where we assume a mode order m = 3 for the cavity based on the field distribution shown in Ref. . Substituting the value obtained for the transmission coefficient we calculate Q ∥ = 53,000. Combining this with the measured Q-factor of 10,000 for an individual cavity, we find Q ⊥ = 12,000 from Eq. 1. These lower than expected values are due to lithographic limitations; while the DUV process ensures excellent reproducibility of adjacent cavities, it is more difficult to ensure accurate fine-tuning of the individual cavities as is required for the ultrahigh Q-factors reported elsewhere . For instance, this specific sample had incorrect optical proximity correction applied, which leads to an increased size of the innermost row of holes. From the slope of the dispersion relation and the observed bandwidth, the group velocity of the mode may be calculated.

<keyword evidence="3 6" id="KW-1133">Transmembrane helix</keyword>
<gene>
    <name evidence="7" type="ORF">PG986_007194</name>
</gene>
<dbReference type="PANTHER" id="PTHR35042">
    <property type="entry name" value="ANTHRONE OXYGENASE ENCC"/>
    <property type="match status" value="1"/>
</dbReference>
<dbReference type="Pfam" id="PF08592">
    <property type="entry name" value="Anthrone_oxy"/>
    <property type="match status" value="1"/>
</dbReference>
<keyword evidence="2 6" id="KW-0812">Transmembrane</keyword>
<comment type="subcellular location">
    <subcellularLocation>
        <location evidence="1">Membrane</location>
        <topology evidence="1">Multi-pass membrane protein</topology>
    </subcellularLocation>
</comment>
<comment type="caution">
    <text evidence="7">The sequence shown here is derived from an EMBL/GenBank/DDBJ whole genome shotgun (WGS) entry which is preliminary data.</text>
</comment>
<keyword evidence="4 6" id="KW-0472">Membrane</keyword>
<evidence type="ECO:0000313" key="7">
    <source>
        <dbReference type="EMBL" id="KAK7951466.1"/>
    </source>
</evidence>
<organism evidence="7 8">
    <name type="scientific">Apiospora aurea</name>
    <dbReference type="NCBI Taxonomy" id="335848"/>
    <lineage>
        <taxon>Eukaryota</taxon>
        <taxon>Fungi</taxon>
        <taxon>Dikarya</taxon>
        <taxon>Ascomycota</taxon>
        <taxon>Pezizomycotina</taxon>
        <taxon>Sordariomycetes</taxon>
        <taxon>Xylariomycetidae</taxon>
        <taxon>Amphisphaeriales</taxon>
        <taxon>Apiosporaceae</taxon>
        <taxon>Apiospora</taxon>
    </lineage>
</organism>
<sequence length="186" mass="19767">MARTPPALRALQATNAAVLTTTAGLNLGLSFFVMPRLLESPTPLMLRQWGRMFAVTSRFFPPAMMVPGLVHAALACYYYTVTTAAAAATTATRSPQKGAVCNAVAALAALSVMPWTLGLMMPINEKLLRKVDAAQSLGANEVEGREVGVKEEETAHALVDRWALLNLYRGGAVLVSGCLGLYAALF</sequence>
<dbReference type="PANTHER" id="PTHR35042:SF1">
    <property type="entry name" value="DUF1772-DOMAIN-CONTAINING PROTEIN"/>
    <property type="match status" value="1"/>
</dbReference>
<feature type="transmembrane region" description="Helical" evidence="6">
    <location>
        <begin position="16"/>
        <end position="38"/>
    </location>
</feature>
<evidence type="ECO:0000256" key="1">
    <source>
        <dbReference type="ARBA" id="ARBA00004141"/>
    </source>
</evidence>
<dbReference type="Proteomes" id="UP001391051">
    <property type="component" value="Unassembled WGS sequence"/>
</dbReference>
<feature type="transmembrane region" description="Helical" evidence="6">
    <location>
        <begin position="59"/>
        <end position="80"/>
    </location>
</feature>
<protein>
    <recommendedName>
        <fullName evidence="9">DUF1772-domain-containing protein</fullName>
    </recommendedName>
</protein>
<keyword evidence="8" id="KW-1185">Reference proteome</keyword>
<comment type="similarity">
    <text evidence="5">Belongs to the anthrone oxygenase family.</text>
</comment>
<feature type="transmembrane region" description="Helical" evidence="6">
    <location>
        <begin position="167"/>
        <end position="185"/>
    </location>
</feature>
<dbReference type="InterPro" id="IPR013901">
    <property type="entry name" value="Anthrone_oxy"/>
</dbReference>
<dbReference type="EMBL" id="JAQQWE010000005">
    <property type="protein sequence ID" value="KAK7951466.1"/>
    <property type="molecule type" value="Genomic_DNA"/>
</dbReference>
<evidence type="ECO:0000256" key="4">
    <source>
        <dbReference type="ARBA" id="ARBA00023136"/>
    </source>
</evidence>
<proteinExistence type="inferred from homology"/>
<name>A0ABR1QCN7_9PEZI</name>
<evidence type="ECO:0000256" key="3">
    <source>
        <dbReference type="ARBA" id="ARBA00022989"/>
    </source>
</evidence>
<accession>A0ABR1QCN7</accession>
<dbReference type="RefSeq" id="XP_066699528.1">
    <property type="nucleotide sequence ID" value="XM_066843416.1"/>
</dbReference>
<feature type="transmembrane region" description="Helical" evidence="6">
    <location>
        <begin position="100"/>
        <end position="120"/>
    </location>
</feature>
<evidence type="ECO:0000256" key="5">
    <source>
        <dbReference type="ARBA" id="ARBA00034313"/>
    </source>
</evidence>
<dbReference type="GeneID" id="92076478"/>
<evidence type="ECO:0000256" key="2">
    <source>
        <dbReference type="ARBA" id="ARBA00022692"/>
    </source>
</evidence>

The slowing factor may then be defined as S = v/vg, which is the ratio of the phase velocity to the group velocity. For the 1nm bandwidth observed in the devices tested, this corresponds to a group velocity of c/140, and a slowing factor S = 75. Bandstructure calculations were performed to check agreement between the above analysis, which applies to any type of coupled resonator system, and the specific photonic crystal system considered here (Fig. 3). The band-structure for both a W1 photonic crystal waveguide and a CRS were calculated using the MIT photonic bands (mpb) software . The chain of heterostructure nanocavities can be viewed as a periodic perturbation on the standard W1 photonic crystal waveguide, which causes a discontinuity in the band corresponding to the CRS mode. The CRS modes operate past the spectral cutoff of part of the waveguide. This part of the waveguide acts as a mirror and defines the cavities, transmission along the CRS occurring through evanescent mode coupling from one cavity to the next. The appearance and properties of this mode may be altered by changing the inter-cavity coupling constant either by varying the number of rows of holes separating the cavities during fabrication, or by dynamically detuning individual cavities via thermal or carrier effects. When modelling the measured system, i.e. a heterostructure comprised of mirrors with 9 rows of holes, the bandwidth was lower than observed experimentally. This is also seen in the FDTD calculations that exhibit a bandwidth of 0.5nm as opposed to the experimentally observed 1nm (Fig. 2). Reducing the mirror size from 9 to 4 rows of holes allowed us to match the bandwidth with that observed. This suggests that a degree of disorder is present in the mirror which reduces its effective reflectivity. It seems curious that the low disorder in the photonic crystal that we observe otherwise (around 1 – 2nm RMS deviation in hole position and hole radius by SEM analysis ) should have such a large impact, but it indicates that the relatively subtle confinement mechanism of the photonic crystal heterostructure is very sensitive to disorder.